I am grateful that in doing research for The Creative Hours, I came across Milton’s exquisite words:
“Gratitude bestows reverence, allowing us to encounter everyday epiphanies, those transcendent moments of awe that change forever how we experience life and the world.”
Creative people live on everyday epiphanies. We find muses in the mundane, and receive life’s variety as a non-stop blessing. Living with a “gratitude mindset” means being in love with the poetry of now.
Way back when, from John Milton’s religious 17th Century perspective, the stakes were high. His epic poem “Paradise Lost”, grieves the biblical expulsion from the garden of eden. Milton was plagued by the irrevocable nature of this tragedy, but found a redemptive key in the poet’s mind and the reader’s imagination.
“The mind is its own place, and in itself can make a heaven of hell, a hell of heaven”
Unlike the romantic grandeur of Milton, the contemporary poet James Wright found rays of transcendence within the ordinary. James Wright (1927-1980) was a tortured soul who suffered with depression and alcoholism. His lonely poems often speak for the interloper and outsider. However heavy his heart, Wright found inspiration everywhere- even on the side of the road.
Wright’s friend, the poet Robert Bly explains the inception of the famous poem “A Blessing”. He tells how at dusk, on a drive through Michigan they spotted two ponies off the highway. At Wright’s request they pulled over, got out and climbed a fence to watch the horses for a few moments. Once back in their car headed to Minneapolis, James Wright opened his spiral notebook and wrote this poem:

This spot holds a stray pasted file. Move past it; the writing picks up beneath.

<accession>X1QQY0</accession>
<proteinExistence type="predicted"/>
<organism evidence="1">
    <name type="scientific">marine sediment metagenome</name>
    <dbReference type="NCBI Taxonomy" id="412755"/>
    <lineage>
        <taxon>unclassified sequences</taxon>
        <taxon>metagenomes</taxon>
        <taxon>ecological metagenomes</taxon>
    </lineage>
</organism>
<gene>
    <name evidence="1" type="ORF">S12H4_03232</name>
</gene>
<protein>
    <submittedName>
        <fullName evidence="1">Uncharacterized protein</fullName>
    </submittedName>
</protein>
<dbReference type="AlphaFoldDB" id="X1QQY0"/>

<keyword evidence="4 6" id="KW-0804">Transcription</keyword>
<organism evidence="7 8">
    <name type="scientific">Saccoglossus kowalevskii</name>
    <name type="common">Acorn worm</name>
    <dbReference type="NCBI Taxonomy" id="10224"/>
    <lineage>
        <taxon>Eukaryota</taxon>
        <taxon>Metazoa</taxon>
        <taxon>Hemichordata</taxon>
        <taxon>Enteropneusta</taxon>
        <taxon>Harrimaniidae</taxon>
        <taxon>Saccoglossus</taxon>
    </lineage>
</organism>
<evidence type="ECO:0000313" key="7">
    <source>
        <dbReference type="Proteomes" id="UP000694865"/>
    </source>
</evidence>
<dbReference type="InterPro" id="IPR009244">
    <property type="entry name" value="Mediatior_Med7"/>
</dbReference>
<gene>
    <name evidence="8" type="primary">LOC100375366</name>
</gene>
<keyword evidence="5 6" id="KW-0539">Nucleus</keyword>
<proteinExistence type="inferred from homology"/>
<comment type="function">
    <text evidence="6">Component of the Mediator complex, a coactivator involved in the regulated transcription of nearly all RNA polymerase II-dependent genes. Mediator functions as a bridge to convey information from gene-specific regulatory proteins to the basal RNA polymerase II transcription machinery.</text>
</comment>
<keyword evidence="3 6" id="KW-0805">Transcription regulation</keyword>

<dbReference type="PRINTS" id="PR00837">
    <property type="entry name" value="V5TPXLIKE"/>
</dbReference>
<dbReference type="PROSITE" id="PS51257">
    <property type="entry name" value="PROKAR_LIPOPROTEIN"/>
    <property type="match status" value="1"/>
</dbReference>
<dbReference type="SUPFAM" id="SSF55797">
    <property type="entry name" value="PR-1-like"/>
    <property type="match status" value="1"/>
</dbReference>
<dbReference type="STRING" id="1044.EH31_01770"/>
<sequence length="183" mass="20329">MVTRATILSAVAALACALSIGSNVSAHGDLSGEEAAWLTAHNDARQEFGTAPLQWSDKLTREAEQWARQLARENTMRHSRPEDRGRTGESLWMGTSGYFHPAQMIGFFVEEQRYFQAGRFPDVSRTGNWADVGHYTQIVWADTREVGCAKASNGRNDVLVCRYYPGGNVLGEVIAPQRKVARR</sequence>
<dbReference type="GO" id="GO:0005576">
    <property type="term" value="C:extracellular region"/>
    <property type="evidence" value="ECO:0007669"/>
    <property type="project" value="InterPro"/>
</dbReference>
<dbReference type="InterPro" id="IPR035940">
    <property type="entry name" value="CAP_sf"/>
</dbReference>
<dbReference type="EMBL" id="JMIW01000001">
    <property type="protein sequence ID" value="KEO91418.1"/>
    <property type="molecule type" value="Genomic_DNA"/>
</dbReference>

Just off the highway to Rochester, Minnesota,
Twilight bounds softly forth on the grass.
And the eyes of those two Indian ponies
Darken with kindness.
They have come gladly out of the willows
To welcome my friend and me.
We step over the barbed wire into the pasture
Where they have been grazing all day, alone.
They ripple tensely, they can hardly contain their happiness
That we have come.
They bow shyly as wet swans. They love each other.
There is no loneliness like theirs.
At home once more,
They begin munching the young tufts of spring in the darkness.
I would like to hold the slenderer one in my arms,
For she has walked over to me
And nuzzled my left hand.
She is black and white,
Her mane falls wild on her forehead,
And the light breeze moves me to caress her long ear
That is delicate as the skin over a girl’s wrist.
Suddenly I realize
That if I stepped out of my body I would break
CREATIVE EXERCISE: THIS POEM IS A BLESSING
This creative exercise takes a page from James Wright and prompts you to jot down the vivid details from a moment in your day. This is a wonderful way to practice gratitude and nurture creativity
TIP: don’t worry about whether the poem is “good” or not. The fact that you are writing a blessing is good enough!
Share your Blessing!
Send to firstname.lastname@example.org or post with hashtag #TCHblessing
Further reading and supplies:
Paradise Lost, by John Milton. Milton’s epic poem explores the struggle for ascendancy between God and Satan is played out across hell, heaven, and earth in the work the consequences of the Fall are all too humanly tragic, with pride, ambition, and aspiration being the motivating forces
Above the River: The Complete Poems, by James Wright. From his Deep Image-inspired lyrics to his Whtimanesque renderings of Neruda, Vallejo, and other Latin American poets, and from his heartfelt reflections on life, love, and loss in his native Ohio to the celebrated prose poems, Above the River gathers the complete work of a modern master.
Ampad Gold Fibre Retro Writing Pad, Red Cover, Ivory Paper, 5 x 8. Carry around a blessing notebook!
10 Color Retractable Pens, I’ve always found these pens to be a blessing!
Thank you readers for the Blessings!